It surprised me immensely when Simpson said that he had no experience not work in digital format. His processes are all entirely traditional – including his storyboards for the GoT. The message that he wanted to communicate with the audience is that it is not how you create the work, but why you create the work.
He seemed hesitant to address himself as primarily a storyboard artist, listing all the other accomplishments that he had achieved during his time in the creative sector. He vocalised his recommendation on marketing versatility – demonstrate that you have multiple talents, that you are interested in a challenge and that you can commit to achieving the work required of you. Adaptability and ambition are key elements in remaining employed, and maintaining job satisfaction.
I found the opportunity to be a fascinating insight into the process and thought patterns of a seasoned artist, with many claims of industry work beneath his belt. Additionally, Simpson was willing to spare precious time to stand and have a very thorough conversation with those in our class that attended. He had some advice for us; help one another, contribute to other projects and build your body of work. Gaining experience in every opportunity is vital for showing that you are committed to your tasks and are ambitious to learn.
The most important part that I took from his speech was to consider alternative approaches to break into the industry and stressed the importance of flourishing your skills in personal projects. The concept of entering into the industry straight out of University with my degree and a just-okay portfolio is not how I wish to present myself to potential employers. I want to spend some time developing my skills, learning new software and focusing on the why – why do I want to do this? What inspiration does it provide me? Why do I want to develop these particular skills?
The conversation with Simpson has really given me some food for thought. I feel that a time will come soon that will require me to reflect what events and decisions occurred to have brought me on this path; what decisions will keep me on the path that I wish to go, or what may cause me to lose my way? Personally, I disagree with the concept of strict black-and-white right and wrong answers. Every choice is an opportunity to gain experience and learn from what you have done.
Dog Ears and Jam Media
The intention behind the visit for both companies was a shared interest in testing the pools of the placement and graduate market within the university, hence why I have chosen to talk about these talks under one category. It is an exciting time for the animation industry within Northern Ireland, and within the past three years, we have witnessed the growth and expansion for companies such as Sixteen South, Dog Ears and Jam Media. The creative sector is humming with adrenaline and ambition – the work being produced here continues to spread in worldwide distribution.
From my impression of both meetings, occurring one week after another, I felt that Dog Ears expressed their passion and excitement in a way that invigorated the audience; with Jam, I got the impression that they weren’t entirely sure what it is that they were trying to communicate, but it seemed to be using as little three-dimensional animation as possible.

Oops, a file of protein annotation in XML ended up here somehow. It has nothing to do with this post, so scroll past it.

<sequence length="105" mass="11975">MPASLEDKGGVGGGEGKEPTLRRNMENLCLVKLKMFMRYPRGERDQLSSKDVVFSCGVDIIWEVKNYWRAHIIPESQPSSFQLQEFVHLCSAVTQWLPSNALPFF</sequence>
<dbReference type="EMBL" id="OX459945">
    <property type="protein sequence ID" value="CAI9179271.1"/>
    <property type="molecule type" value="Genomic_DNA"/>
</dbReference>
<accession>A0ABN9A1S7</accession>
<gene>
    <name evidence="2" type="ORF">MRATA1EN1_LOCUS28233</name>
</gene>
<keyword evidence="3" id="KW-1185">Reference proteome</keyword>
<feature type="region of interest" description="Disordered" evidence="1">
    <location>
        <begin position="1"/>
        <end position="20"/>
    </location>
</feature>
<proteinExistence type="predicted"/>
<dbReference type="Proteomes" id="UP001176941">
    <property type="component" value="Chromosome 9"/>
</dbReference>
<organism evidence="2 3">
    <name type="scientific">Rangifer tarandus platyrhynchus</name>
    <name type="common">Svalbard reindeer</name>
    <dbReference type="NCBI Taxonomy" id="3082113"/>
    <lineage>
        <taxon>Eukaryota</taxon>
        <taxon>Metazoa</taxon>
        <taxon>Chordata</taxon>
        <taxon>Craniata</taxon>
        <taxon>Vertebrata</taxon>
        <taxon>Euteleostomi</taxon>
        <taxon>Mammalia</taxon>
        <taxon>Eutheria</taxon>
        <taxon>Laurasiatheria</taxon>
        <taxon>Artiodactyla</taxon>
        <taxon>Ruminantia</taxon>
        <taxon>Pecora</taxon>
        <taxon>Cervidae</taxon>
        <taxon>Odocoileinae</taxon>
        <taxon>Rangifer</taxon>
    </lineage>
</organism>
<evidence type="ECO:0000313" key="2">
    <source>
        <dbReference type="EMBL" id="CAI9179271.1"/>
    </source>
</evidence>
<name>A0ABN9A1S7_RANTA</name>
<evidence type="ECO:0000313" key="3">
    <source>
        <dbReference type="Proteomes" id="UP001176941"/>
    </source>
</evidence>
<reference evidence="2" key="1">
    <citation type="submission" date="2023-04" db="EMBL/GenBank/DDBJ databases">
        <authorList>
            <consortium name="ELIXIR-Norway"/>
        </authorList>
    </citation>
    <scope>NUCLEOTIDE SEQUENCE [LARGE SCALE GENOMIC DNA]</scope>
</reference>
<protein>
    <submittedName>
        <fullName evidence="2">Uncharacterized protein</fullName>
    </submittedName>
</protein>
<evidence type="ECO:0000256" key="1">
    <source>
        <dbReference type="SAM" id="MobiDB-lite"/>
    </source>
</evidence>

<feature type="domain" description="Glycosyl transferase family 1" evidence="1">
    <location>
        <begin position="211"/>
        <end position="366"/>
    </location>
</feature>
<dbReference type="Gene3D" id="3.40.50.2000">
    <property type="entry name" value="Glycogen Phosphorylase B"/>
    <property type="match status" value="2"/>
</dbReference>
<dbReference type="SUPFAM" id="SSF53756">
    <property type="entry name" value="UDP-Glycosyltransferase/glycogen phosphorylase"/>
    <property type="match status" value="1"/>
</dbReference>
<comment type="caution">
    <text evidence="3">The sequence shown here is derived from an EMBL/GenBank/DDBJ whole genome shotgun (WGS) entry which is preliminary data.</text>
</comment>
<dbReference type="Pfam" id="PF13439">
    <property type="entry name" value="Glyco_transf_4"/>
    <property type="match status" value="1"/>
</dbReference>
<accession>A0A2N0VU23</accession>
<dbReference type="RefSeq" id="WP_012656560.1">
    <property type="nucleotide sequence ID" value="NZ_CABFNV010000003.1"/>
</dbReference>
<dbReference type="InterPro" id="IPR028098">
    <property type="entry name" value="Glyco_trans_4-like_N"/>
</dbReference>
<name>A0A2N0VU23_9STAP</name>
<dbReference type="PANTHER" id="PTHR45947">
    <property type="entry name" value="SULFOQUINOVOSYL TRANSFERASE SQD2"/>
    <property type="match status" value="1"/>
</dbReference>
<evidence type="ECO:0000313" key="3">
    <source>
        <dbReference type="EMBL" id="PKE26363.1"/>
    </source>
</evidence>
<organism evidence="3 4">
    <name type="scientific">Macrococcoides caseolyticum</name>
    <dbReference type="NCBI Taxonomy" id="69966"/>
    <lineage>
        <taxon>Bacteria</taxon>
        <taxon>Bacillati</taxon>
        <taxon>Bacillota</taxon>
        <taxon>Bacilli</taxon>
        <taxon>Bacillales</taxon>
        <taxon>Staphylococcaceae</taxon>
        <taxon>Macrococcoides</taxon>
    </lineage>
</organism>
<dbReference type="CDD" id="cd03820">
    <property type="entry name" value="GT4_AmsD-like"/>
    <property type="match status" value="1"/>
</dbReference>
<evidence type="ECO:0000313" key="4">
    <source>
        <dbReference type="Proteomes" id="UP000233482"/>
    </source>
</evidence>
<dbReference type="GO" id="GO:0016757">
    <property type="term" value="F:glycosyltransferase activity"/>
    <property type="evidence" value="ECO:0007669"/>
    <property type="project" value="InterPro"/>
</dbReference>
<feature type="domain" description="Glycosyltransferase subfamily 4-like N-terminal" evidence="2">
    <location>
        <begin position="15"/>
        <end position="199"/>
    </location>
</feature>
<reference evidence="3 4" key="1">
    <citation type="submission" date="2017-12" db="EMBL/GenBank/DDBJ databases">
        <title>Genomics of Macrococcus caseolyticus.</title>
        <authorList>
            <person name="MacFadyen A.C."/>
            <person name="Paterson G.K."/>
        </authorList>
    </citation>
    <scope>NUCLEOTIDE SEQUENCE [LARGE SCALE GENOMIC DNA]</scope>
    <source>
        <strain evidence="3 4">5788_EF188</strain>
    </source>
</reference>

My intention is not to criticise one talk for not being as good as the other – I did not find that to be the case at all. It is an attempt to illustrate the impact of preparation and pitching skills, and their impact on the audience within the room.
The Dog Ears talk laid out a clear path of intentions, stuck to a business plan format and enticed the situation by showing examples of work that were visually appealing and very heavily stimulant on colour choices. Jam, by contrast, chose to address their intentions outright before showing the audience what they wanted their contribution to target towards. It was just a very different method of public speaking that caused me to get a little distracted, but both had an equally good conversation that encouraged the audience to think about their talents and reflect.
To conclude, it appears that within every single one of these talks there are key elements which can be identified. Those are experience, drive, ambition and passion. Self-explanatory, when you consider the same sort of traits that you would like to see within your team members. The purpose of these talks is to evoke reflective thought; encouraging you to address your skills (or lackthereof) and what steps you may be able to take in order to continue on track to your ideal job.
It is a lot of information to think about over the next coming weeks. Creating the illusion of a brand will be part of the requirements for the end of year show; being able to self-reflect will benefit us by the way we communicate ourselves to the general public, and potentially, a potential employer. I feel that it is important to attend talks such as these, as you can easily get caught up in the human side of the story – it is the reliable quality. Quite often, we as artists only see the masterpieces that people publish, but may not necessarily think of them as human – only creators. The generosity they display as they sit down with us and share their wisdom is a patient reminder that they are human too; susceptible to issues of confidence and mistakes. It fills me with reassurance to know that by working hard, I may be able to return the favour someday.